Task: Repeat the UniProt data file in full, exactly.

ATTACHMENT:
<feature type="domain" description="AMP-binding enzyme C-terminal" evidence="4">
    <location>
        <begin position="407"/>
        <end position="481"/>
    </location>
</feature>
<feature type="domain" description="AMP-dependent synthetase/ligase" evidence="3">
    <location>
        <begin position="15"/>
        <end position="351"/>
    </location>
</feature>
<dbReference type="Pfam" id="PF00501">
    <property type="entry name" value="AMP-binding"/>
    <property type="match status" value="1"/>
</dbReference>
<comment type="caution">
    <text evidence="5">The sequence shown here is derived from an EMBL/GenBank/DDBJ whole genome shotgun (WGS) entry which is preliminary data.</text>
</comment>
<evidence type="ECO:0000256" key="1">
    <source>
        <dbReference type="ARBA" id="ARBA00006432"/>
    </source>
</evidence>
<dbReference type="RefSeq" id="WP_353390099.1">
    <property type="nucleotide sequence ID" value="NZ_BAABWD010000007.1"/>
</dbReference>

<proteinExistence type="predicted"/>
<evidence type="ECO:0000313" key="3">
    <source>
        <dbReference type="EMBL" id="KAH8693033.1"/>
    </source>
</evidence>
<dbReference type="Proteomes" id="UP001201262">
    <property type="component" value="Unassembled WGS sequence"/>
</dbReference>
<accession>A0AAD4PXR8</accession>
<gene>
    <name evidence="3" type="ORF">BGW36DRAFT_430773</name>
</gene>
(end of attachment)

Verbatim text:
<feature type="domain" description="AMP-binding enzyme C-terminal" evidence="4">
    <location>
        <begin position="407"/>
        <end position="481"/>
    </location>
</feature>
<feature type="domain" description="AMP-dependent synthetase/ligase" evidence="3">
    <location>
        <begin position="15"/>
        <end position="351"/>
    </location>
</feature>
<dbReference type="Pfam" id="PF00501">
    <property type="entry name" value="AMP-binding"/>
    <property type="match status" value="1"/>
</dbReference>
<comment type="caution">
    <text evidence="5">The sequence shown here is derived from an EMBL/GenBank/DDBJ whole genome shotgun (WGS) entry which is preliminary data.</text>
</comment>
<evidence type="ECO:0000256" key="1">
    <source>
        <dbReference type="ARBA" id="ARBA00006432"/>
    </source>
</evidence>
<dbReference type="RefSeq" id="WP_353390099.1">
    <property type="nucleotide sequence ID" value="NZ_BAABWD010000007.1"/>
</dbReference>

<proteinExistence type="predicted"/>
<evidence type="ECO:0000313" key="3">
    <source>
        <dbReference type="EMBL" id="KAH8693033.1"/>
    </source>
</evidence>
<dbReference type="Proteomes" id="UP001201262">
    <property type="component" value="Unassembled WGS sequence"/>
</dbReference>
<accession>A0AAD4PXR8</accession>
<gene>
    <name evidence="3" type="ORF">BGW36DRAFT_430773</name>
</gene>